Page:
Prostate Center Paris

Transperineal prostate biopsy: safe diagnosis and reduced risks

Prostate biopsy is a crucial examination for confirming or ruling out the presence of prostate cancer. Although it has revolutionized the management of associated cancers, the procedure carries significant risks of complications.

Generally, the prostate biopsy is performed via the transrectal route, as the sampling needle crosses the rectal mucosa, which is rich in faecal bacteria, causing numerous cases of infection, some of them serious. To offset this risk of infection, new approaches to prostate access have been developed thanks to technological advances, notably transperineal prostate biopsy.

This new generation of prostate biopsy offers efficacy results similar to those of transrectal biopsy, but with reduced risks. It has aroused great interest in the medical field and has been the subject of much research. We will explore the conclusions drawn from 20 years of scientific studies.

Prostate biopsy: an essential diagnostic tool for detecting cancer

Every year in the United States, over a million prostate biopsies are performed, making them an essential and virtually unavoidable step in the diagnosis of prostate cancer. The biopsy is generally performed transrectally, under ultrasound guidance: a needle is inserted through the rectal wall to the prostate to take a tissue sample. However, on this journey, the needle can carry bacteria from the rectum into the urinary tract, leading to complications such as cystitis, prostatitis or epididymitis. To prevent infection, antibiotics are prescribed in preparation for the biopsy. However, the rate of infection after transrectal prostate biopsy is estimated at 7%, and the rate of post-biopsy sepsis ranges from 0.3% to 3.1%.

To reduce these adverse effects, a percutaneous approach through the skin of the perineum has been developed over the last few decades. The biopsy needle is inserted through the skin of the perineum, which is less exposed to bacteria, and then directed at the prostate. This method considerably reduces the risk of infectious complications. Data from recent studies on transperineal prostate biopsy show very encouraging results in terms of low rates of infectious complications, ranging from 0% to 1%. It should be emphasized that routine administration of antibiotics in preparation for the procedure is not necessary in most cases.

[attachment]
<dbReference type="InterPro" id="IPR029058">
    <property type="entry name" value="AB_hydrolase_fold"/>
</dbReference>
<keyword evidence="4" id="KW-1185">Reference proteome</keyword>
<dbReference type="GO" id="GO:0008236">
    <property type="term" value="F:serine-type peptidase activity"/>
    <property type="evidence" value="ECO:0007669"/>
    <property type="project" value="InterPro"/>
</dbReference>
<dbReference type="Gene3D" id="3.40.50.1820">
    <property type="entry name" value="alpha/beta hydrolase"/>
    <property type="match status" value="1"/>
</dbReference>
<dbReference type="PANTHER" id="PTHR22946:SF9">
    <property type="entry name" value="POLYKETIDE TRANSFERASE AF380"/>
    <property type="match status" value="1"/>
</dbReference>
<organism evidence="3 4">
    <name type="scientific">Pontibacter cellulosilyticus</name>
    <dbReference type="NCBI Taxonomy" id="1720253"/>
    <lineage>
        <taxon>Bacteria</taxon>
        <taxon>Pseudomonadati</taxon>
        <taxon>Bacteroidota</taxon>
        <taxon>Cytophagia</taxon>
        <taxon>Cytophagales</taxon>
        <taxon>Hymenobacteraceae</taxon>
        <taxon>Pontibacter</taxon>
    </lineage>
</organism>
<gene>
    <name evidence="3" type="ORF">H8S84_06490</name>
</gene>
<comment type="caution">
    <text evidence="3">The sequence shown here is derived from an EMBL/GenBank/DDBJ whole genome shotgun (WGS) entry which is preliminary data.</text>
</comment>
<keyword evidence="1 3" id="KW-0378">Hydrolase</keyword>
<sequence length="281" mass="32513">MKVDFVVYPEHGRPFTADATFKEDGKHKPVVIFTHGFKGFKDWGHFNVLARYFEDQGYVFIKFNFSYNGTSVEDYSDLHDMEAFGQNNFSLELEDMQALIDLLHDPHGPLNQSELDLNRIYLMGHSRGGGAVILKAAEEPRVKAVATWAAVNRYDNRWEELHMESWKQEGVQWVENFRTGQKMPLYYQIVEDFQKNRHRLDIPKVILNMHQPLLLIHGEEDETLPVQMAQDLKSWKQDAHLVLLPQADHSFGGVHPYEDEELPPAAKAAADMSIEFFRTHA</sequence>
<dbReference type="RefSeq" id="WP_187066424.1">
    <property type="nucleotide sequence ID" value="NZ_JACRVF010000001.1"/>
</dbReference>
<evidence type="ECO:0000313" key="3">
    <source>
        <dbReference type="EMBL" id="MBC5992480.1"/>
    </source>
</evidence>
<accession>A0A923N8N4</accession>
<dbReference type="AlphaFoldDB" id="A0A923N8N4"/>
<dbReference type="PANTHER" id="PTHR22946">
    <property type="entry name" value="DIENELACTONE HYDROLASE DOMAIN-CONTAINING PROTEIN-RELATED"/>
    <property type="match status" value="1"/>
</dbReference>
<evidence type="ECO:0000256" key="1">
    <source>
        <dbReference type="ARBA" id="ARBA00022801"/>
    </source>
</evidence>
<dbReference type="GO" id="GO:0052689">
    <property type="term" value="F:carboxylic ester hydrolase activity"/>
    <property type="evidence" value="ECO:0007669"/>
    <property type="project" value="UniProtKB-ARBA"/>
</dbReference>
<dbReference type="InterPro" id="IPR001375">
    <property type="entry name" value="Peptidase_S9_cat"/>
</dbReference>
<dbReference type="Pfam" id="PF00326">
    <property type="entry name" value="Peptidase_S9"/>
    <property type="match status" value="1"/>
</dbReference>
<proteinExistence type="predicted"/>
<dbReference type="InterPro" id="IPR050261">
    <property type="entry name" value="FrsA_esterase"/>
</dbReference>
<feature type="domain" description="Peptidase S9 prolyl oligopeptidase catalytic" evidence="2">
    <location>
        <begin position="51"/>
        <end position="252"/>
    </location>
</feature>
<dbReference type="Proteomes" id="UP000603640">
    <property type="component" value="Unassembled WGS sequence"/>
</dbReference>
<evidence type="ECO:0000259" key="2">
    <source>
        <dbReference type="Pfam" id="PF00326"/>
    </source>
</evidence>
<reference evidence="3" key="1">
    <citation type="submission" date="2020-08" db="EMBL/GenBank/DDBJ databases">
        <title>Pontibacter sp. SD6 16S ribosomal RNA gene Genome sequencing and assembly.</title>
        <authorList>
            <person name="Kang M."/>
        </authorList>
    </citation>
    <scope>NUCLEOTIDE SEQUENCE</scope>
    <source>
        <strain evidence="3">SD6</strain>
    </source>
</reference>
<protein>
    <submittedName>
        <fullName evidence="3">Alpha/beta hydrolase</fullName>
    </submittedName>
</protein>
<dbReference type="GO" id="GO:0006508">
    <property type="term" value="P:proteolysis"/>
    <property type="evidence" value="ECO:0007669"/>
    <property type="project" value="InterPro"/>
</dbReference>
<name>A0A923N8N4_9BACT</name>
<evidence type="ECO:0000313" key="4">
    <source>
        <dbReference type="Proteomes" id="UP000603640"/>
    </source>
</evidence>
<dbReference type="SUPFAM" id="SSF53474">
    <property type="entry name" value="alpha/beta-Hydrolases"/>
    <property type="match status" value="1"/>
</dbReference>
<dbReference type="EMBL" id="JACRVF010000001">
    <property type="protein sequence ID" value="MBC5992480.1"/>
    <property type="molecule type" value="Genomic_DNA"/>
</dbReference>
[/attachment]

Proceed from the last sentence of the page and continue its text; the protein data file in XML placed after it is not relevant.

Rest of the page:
The different types of ultrasound/ultrasound-guided transperineal prostate biopsy

Protocol and indications

Ultrasound-guided transperineal biopsy of the prostate is a minimally invasive procedure used in the diagnosis of prostate cancer. It comprises three main stages: localization of suspicious lesions on ultrasound, insertion of a biopsy needle into the lesions, avoiding noble tissues, and aspiration of a prostate fragment for laboratory examination. The procedure is performed in the clinic, under local anaesthetic for the patient's comfort, and may be accompanied by light sedation on request.

Two main methods are used to perform a transperineal biopsy of the prostate: the "stepper" method and the "freehand" method:

  1. Stepper" method The "stepper" method involves the use of a mechanical device to guide the biopsy needle. This new-generation technique offers extremely precise control of the needle's position when taking tissue samples. It thus guarantees highly precise targeting of suspect lesions.
  2. Freehand" method The "freehand" method relies on the physician's expertise to guide the biopsy needle in real time, based on ultrasound images. This method is just as reliable as the "stepper" method, and offers the advantage of giving the practitioner a degree of flexibility in choosing which lesions to sample.

At the Xper® Prostate Center, our specialists have mastered both techniques and can choose the one best suited to each patient's specific needs.

Transperineal biopsy of the prostate is particularly recommended in the following cases, given its safety and the use of the transperineal route instead of the rectal route:

  • History of infection after previous transrectal biopsy
  • History of prostatitis
  • Inflammatory bowel disease
  • Rectal bleeding after a previous biopsy
  • Negative anterior transrectal biopsy with suspicion of anterior prostate tumor.

Transperineal prostate biopsy: What are the results?